/di flay"sheuhn/, n.1. the act of deflating or the state of being deflated.2. Econ. a fall in the general price level or a contraction of credit and available money (opposed to inflation). Cf. disinflation.3. the erosion of sand, soil, etc., by the action of the wind.[1890-95; DEFLATE + -ION]
* * *Contraction in the volume of available money or credit that results in a general decline in prices.A less extreme condition is known as disinflation. Attempts are sometimes made to bring on deflation (through raising interest rates and tightening the money supply) in order to combat inflation and slow the economy. Deflation is characteristic of depressions and recessions.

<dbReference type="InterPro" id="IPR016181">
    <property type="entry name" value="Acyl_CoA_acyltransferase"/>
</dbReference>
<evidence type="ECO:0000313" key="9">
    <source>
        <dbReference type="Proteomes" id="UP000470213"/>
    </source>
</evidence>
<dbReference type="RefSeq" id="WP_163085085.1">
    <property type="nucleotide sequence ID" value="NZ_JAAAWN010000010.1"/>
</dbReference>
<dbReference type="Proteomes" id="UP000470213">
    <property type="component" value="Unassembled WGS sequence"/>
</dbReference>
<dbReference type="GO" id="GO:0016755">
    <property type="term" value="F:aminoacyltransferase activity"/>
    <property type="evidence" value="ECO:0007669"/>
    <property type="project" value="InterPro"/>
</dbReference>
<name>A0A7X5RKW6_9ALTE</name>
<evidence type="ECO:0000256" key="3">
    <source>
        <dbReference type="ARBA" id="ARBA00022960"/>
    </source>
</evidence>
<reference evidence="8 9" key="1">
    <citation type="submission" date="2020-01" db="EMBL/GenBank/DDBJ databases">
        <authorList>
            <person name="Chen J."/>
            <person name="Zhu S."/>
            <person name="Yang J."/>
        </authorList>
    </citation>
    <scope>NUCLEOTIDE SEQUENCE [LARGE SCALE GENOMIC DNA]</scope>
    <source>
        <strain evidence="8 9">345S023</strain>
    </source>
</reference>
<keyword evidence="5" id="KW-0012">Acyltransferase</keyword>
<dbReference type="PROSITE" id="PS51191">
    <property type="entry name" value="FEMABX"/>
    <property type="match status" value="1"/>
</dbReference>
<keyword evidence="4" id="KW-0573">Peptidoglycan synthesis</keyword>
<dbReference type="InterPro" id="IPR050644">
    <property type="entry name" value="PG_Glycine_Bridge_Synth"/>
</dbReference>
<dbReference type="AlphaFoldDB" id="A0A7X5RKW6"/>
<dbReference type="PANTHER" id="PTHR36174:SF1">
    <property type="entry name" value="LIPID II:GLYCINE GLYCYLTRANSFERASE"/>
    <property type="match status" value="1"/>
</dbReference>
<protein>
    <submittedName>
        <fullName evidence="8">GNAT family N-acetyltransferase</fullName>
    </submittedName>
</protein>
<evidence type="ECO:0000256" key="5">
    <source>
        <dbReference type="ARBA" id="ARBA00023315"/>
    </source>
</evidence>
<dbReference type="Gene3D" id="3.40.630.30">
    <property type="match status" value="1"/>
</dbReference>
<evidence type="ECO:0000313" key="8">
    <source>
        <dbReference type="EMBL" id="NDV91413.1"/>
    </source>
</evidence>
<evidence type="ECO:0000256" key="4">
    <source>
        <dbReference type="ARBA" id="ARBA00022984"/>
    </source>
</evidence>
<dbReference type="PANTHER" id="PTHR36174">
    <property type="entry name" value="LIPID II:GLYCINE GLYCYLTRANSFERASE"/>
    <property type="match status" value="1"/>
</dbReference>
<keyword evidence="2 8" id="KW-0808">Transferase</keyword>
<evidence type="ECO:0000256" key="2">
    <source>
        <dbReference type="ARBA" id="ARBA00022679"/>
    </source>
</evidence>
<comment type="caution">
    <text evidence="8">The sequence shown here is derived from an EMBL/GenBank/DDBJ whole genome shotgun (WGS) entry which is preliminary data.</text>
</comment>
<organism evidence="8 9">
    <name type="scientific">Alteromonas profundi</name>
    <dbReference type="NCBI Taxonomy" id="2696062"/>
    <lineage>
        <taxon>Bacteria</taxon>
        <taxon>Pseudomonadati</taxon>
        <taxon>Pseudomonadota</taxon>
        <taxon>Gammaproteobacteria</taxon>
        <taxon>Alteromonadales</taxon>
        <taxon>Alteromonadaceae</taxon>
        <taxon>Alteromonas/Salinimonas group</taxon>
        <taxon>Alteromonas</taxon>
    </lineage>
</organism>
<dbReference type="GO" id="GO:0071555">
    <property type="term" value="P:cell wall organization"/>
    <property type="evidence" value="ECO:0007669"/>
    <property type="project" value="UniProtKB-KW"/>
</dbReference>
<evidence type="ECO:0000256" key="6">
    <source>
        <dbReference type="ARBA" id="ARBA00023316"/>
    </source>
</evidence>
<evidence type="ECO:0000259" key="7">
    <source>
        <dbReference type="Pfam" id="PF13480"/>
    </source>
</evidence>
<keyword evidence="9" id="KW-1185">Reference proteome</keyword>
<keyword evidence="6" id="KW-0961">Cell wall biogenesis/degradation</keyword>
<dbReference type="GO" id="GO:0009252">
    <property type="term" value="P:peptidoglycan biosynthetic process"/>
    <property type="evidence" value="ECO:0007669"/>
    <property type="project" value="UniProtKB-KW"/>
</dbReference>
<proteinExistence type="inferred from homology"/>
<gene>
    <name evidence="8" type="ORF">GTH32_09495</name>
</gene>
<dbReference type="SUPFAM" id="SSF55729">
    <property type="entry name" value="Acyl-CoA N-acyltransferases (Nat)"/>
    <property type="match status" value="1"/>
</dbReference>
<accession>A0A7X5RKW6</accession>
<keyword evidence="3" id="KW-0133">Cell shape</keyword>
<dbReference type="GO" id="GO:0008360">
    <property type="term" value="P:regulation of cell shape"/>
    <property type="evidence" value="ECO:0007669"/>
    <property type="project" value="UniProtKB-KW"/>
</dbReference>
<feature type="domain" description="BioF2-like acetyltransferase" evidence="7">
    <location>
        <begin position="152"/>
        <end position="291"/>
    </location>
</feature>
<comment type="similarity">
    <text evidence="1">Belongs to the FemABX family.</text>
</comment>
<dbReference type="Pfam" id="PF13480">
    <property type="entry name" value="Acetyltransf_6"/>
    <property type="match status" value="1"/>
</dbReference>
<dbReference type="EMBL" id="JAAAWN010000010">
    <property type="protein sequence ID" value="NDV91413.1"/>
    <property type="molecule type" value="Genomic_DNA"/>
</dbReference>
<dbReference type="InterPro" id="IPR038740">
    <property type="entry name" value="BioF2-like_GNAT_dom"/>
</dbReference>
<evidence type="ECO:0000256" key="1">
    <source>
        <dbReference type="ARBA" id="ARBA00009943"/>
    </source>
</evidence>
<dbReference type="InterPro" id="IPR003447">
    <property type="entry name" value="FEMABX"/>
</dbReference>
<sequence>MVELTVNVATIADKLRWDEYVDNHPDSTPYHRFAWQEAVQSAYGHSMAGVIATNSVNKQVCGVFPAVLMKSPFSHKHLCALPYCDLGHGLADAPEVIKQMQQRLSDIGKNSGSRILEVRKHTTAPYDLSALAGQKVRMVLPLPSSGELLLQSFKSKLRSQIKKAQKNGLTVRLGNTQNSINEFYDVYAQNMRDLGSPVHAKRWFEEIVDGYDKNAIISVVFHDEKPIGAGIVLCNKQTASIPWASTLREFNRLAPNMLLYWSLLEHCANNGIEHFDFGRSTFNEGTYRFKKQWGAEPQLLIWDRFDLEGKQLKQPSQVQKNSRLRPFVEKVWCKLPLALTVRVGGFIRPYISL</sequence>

* * *in geology, erosion by wind of loose material from flat areas of dry, uncemented sediments such as those occurring in deserts, dry lake beds, floodplains, and glacial outwash plains. Clay and silt-sized particles are picked up by turbulent eddies in wind and may be carried for hundreds of kilometres; they later settle to form loess deposits. Local areas subjected to deflation may result in deflation hollows or blowouts. These may range from 3 m (10 feet) in diameter and less than a metre deep to several kilometres in diameter and several hundred metres in depth. The Big Hollow in Wyoming was formed by deflation and is 14.5 km (9 miles) long and 50 m (165 feet) deep. If an area is eroded down to the water table, further deflation is prevented unless the water table is also lowered by evaporation. Some oases (oasis) in the Sahara were formed in this manner and may be below sea level. Dune deposits are formed on the leeward sides of the basins from which the sand was blown.
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